Some other technological advancements include the use of satellite imagery to identify things like fishing vessels and brick kilns that are exploiting people for labour. The Rights Lab team at Nottingham University are fighting slavery from space and by using the high-resolution freely available satellite data, cross-referenced with on-the-ground knowledge, they can better target the fight against contemporary slavery.
What can I do?
There are also things that you can do with your own technology access to make a positive impact in this area of contemporary slavery and trafficking.
Some actions you can take as the general public and consumers of electronics include checking modern slavery statements of big companies before purchasing, writing to companies who you do not think are doing enough to eradicate slavery, trafficking and forced labour from their supply chains to encourage large-scale change. You could also donate electronics you no longer use to organisations supporting survivors who are experiencing a digital divide that may be hampering their recovery and regaining of autonomy (check their acceptance criteria first). You could also utilise your own electronic devices to help with spotting signs of slavery and trafficking and reporting concerns through apps (such as Safer Car Wash, Farm Work Welfare and the Unseen App).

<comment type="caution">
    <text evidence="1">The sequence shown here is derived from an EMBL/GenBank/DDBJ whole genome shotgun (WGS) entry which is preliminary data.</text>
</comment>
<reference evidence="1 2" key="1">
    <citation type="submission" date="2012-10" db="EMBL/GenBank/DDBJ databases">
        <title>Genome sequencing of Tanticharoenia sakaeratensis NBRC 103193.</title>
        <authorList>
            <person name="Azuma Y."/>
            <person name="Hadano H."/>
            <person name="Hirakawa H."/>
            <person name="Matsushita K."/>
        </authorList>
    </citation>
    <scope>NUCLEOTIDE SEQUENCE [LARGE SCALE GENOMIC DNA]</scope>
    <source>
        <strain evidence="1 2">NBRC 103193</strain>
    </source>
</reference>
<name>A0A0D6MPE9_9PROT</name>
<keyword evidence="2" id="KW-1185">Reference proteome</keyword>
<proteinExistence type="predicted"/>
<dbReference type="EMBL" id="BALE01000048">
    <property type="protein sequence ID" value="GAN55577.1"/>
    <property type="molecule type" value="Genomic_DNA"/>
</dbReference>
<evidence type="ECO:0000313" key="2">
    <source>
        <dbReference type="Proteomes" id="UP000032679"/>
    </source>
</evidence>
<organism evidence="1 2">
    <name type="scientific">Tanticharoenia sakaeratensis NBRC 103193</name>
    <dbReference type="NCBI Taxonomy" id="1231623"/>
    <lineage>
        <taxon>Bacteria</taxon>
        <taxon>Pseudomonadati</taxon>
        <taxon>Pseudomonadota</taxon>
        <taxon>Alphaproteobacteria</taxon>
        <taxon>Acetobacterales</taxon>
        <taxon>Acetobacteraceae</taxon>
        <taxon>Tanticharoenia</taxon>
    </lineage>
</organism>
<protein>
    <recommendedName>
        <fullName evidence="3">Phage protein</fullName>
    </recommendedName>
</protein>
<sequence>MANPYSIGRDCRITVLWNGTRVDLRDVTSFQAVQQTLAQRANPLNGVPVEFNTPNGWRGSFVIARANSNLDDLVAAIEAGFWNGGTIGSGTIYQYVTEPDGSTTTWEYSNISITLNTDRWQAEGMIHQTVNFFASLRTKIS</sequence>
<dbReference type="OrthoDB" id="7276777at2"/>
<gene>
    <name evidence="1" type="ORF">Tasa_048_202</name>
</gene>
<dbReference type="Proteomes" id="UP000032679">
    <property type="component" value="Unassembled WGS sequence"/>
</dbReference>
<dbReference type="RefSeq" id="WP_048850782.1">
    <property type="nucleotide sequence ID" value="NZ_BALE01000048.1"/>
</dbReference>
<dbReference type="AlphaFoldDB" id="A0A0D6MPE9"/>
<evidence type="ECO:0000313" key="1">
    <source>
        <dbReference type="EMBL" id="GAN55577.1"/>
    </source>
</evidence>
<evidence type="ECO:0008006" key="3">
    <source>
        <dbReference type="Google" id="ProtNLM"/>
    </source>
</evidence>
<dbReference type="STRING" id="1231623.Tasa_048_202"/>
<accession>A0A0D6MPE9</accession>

Just from this short blog you can see how technology and contemporary forms of slavery has a complex relationship that spans the spectrum of exploitation through to empowerment. Technology is used for recruitment, control, identification and in the recovery needs of survivors, to name a few. This list in reality in much longer and nuanced, and it will continue to grow as we make further technological advancements.